Wet, mountain snow, mix in lower elevations

12:15 PM, Friday, March 31, 2017

Changes from my forecast yesterday are that I’m a little more inclined to go with the lower end of the snowfall forecasts that I gave yesterday. The heaviest snow reports are likely to come in from the southern Front Range (west of Pueblo down through the east slopes of the Sangre de Cristos). But you should still be prepared for significant wet snow this evening and tonight along the mountains and foothills from Colorado Springs northward.

Synopsis

The storm system in the four corners region this morning was at peak intensity and will be weakening as it moves across northern New Mexico through Saturday. The current observations (satellite and radar) suggest that the most likely period for some heavy precipitation is between late afternoon and about midnight, with more intermittent precipitation and dry intervals late tonight and Saturday.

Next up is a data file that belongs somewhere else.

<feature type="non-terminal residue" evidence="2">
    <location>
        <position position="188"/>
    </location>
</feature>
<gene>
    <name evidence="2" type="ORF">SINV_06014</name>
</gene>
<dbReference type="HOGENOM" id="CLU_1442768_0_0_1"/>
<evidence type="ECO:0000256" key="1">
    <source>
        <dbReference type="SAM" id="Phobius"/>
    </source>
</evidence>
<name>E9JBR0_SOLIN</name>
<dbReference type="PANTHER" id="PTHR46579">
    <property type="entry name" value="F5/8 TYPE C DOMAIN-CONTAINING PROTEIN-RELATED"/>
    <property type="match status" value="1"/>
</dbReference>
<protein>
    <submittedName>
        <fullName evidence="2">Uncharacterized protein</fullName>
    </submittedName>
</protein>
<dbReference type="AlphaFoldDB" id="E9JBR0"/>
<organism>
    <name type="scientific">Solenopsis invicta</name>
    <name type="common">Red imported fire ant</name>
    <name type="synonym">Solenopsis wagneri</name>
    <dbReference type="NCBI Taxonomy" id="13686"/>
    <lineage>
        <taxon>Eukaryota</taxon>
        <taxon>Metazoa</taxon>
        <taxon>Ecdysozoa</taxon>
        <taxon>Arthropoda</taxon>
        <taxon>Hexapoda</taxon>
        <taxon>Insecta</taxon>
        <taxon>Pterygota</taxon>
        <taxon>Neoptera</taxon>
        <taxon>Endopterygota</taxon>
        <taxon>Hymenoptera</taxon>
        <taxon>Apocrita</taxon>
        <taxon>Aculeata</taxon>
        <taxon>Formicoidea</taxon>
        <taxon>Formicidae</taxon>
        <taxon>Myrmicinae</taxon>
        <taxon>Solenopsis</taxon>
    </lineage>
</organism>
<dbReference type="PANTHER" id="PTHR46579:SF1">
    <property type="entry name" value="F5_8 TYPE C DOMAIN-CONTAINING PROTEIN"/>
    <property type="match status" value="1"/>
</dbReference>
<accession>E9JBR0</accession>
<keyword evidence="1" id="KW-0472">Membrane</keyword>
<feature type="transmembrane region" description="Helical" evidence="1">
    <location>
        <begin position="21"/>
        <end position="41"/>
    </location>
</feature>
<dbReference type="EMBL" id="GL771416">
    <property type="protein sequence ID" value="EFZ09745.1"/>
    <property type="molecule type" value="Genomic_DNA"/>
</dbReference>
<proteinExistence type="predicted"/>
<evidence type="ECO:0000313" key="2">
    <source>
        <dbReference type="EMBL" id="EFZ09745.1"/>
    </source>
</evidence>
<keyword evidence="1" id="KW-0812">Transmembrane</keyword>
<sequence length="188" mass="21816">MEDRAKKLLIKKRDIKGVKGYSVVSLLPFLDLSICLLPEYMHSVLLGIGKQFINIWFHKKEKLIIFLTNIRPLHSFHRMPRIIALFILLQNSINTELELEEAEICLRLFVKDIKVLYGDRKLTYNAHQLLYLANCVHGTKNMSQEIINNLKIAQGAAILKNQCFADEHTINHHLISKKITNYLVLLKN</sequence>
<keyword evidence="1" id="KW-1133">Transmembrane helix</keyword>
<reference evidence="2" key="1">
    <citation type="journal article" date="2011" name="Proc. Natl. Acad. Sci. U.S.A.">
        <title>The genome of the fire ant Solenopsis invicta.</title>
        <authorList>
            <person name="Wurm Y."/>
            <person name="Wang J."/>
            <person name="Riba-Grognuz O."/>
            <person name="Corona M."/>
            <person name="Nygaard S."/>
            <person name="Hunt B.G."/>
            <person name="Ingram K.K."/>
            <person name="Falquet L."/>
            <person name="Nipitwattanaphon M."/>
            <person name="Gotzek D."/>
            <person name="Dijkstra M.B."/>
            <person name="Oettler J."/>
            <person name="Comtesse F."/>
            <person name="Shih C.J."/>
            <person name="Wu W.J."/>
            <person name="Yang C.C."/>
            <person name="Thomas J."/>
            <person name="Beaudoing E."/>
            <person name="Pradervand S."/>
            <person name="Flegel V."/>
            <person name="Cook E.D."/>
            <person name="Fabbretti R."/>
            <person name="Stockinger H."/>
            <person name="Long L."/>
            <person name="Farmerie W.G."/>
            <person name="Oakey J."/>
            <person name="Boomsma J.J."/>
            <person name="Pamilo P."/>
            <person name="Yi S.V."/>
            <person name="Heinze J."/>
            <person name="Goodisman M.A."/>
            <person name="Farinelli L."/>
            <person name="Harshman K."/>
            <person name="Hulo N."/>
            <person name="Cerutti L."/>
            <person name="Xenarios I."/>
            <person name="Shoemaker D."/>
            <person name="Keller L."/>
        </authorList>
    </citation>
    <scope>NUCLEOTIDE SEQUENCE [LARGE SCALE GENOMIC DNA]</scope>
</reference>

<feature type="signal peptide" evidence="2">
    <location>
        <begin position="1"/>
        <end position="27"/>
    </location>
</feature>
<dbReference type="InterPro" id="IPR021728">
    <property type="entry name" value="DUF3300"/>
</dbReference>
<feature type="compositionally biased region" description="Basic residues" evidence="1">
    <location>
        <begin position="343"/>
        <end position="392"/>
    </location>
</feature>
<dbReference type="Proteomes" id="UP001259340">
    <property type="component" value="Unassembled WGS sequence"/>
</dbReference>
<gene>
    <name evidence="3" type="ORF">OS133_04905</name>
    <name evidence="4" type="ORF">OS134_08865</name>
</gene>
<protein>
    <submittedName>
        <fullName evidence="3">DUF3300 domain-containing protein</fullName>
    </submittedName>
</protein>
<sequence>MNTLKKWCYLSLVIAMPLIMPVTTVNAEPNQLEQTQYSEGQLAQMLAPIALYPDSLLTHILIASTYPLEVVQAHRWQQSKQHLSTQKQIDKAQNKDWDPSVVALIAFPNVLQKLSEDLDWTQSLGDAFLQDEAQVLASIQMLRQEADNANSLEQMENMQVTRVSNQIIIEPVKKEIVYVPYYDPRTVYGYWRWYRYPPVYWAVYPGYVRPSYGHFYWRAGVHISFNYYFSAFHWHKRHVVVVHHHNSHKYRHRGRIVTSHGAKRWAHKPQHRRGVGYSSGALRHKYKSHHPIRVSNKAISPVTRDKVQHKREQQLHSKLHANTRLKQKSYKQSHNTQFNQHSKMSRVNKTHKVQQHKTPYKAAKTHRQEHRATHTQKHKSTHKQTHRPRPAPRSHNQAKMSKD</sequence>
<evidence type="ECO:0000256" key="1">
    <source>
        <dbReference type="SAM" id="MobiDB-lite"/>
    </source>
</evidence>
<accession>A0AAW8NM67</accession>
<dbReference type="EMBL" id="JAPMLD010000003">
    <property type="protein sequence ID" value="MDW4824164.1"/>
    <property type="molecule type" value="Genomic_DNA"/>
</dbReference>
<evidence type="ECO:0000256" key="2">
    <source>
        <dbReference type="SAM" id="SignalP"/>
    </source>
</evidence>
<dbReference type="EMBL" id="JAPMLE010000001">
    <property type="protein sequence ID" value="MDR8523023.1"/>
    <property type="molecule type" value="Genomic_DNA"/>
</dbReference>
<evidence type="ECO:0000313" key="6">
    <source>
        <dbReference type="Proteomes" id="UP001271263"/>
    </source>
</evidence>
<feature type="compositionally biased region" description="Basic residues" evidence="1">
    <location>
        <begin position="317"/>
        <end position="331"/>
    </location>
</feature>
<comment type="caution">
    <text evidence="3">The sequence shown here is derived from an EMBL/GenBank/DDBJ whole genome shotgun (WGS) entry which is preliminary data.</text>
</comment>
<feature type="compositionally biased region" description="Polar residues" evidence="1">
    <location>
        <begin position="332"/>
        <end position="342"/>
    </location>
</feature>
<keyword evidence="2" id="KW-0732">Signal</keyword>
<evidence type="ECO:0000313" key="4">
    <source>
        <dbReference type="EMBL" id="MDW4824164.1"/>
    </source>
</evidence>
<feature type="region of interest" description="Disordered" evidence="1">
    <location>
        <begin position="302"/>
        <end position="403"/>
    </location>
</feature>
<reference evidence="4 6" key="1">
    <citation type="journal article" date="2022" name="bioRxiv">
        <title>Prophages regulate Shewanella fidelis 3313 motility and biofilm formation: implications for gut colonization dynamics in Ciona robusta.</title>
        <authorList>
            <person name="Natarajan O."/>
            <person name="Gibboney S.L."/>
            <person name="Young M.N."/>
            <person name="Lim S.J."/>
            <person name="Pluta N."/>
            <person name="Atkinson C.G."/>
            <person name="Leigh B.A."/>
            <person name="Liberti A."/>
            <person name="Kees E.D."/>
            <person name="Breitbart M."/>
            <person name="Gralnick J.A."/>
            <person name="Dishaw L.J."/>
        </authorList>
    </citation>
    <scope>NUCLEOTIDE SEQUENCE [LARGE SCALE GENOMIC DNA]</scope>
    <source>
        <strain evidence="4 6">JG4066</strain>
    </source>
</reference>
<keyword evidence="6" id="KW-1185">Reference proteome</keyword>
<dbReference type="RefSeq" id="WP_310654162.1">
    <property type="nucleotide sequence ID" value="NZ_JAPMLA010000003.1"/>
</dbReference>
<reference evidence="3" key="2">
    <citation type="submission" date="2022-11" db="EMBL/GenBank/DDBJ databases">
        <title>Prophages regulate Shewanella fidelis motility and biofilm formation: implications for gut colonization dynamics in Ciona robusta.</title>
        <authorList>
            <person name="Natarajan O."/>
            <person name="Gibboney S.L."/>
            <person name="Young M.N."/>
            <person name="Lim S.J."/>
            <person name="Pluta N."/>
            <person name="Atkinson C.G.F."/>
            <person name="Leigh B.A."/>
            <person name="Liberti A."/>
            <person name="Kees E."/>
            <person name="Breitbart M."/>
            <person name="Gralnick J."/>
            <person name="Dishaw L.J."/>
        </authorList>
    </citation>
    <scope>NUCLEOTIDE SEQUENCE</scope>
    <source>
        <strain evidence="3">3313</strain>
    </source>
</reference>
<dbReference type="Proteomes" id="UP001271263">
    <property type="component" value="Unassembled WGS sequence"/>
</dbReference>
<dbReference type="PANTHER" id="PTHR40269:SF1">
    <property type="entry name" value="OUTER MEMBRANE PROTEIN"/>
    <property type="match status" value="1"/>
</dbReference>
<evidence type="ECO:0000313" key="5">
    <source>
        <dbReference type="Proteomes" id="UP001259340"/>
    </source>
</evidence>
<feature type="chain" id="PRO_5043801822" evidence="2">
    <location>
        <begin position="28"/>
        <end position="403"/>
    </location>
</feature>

Changeover to snow in the lower foothills and plains

Some pockets of heavier convective precipitation may speed up the changeover to snow late this afternoon, but most areas probably won’t change over until after dark. The result will be highly variable accumulation potential. Snow may accumulate rapidly including some on the roads during brief periods of heavier snow this evening, while other nearby areas may stay wet with very little snow.

Most likely snowfall

Above 7000 feet: 7-15 inches

6000- 7000 feet: 5-10 inches

Below 6000 feet: 0-6 inches

  • Cheyenne, Boulder, Broomfield, Castle Rock, Colorado Springs, and Denver’s west and south sides are a little more likely to be in the 3-6 inch range.
  • DIA, Longmont, Fort Collins are a little more likely to be under 3 inches.

Update at 2:55PM Friday:

The heavy bands do not appear to be coming together as expected. Will probably see the lower end of the snowfall ranges listed above.

Again late Monday?

The next storm in the series is due to begin late Monday.  It’s looking snowy all the way down to the plains, but keep in mind that the last couple storms evolved a bit differently than the 3-4 day model guidance suggested.

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